“No man can reveal to you aught but that which already lies half asleep in the dawning of your knowledge. The teacher who walks in the shadow of the temple, among his followers, gives not of his wisdom but rather of his faith and his lovingness. If he is indeed wise he does not bid you enter the house of his wisdom, but rather leads you to the threshold of your own mind.” – Khalil Gibran
I have worked as an educational theater teaching artist for the past decade, teaching a wide range of skills including acting, voice and speech, movement, dialects, clown, audition technique, Shakespeare, and songwriting. I regularly teach through the Educational Wing of Arc Stages as a director and specialty coach, and have taught at Burgh Healthy Hub, White Plains Performing Arts Center, New Stage Theatre, Lighthouse Youth Theater, Westchester Broadway Theater, New Generation Theatre, and the South Dakota and Texas Shakespeare Festivals. I also had the honor of speaking at the University of Connecticut as part of a professional panel about marketing and self-promotion for artists, focusing on the theater industry.
My teaching draws from many methodologies, including Poetic Dynamics (with elements of Commedia dell’Arte, Melodrama, and Clown), The Miller Voice Method, the Dramatic Circumstances Method, and an array of experiences as a professional theater artist. I have had the great fortune to study with and be inspired by master teachers who have, whether or not they know it, helped me cultivate my perspective and conviction.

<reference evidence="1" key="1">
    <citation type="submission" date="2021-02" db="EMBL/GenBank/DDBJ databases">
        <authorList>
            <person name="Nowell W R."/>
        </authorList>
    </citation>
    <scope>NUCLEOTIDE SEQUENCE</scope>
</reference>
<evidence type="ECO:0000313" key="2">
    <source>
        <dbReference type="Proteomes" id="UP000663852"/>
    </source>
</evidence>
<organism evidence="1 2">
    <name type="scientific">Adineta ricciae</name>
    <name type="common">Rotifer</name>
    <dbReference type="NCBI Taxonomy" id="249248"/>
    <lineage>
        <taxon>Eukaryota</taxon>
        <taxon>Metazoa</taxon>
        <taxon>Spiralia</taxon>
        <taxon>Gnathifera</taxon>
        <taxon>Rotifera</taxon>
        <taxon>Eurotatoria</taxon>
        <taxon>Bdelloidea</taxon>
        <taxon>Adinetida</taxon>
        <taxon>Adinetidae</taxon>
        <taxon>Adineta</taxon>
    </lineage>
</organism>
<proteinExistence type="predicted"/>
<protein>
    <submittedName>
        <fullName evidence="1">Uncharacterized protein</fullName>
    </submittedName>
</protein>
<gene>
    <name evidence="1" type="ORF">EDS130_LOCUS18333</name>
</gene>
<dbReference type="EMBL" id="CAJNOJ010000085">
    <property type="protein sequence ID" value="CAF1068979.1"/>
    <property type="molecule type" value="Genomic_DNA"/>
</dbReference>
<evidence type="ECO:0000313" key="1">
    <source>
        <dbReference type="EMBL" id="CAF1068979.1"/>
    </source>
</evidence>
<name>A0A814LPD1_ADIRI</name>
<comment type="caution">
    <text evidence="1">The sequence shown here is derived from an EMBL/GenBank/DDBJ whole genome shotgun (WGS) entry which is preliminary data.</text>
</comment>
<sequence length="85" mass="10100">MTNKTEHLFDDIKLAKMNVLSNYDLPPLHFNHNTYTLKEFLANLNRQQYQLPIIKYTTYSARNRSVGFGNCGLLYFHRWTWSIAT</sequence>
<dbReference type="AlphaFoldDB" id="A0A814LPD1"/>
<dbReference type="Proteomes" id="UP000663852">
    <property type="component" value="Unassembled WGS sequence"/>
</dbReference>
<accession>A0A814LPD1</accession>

My basic teaching philosophy is: “Play the mask intuitively.”
“Play” – From the spirit of play comes innovation, connection, and a willingness to engage with the unknown. From there, profound discoveries can be made. Once discovered, they can be played with. The spirit of play makes anything possible, which I believe is the most important aspect of the theatrical process and performance.
“The mask” – This could be a literal mask, it could be the text of a play, or it could be the music of a composer. Our side of the collaboration is to see and honor the mask, and then to breathe our unique life spirit into it. The mask leads us to discover sides of ourselves we may never have known, which allows us to be simultaneously genuine and transformative in our storytelling.
“Intuitively” – Learning to listen to and act on our own intuition is one of the most important skills an artist, or anyone, can develop. We become willing to trust, to fail, to get out of our heads, and our playing moves away from what is “right” or “good” toward what is alive and joyful.
I believe everyone should study theatrical performance, whether or not they pursue a career in it. I care about discovering, cultivating, and empowering each student’s authentic self. I want my students to tap into their unique creativity from a foundation of joy and develop an empowered sense of self that they can carry with them wherever their lives may lead. Through inhabiting characters we develop empathy, learn how people exist and co-exist in the world, and discover our truest selves. Art (and the possibility of creating art) exists to reveal the full capacity of humanity.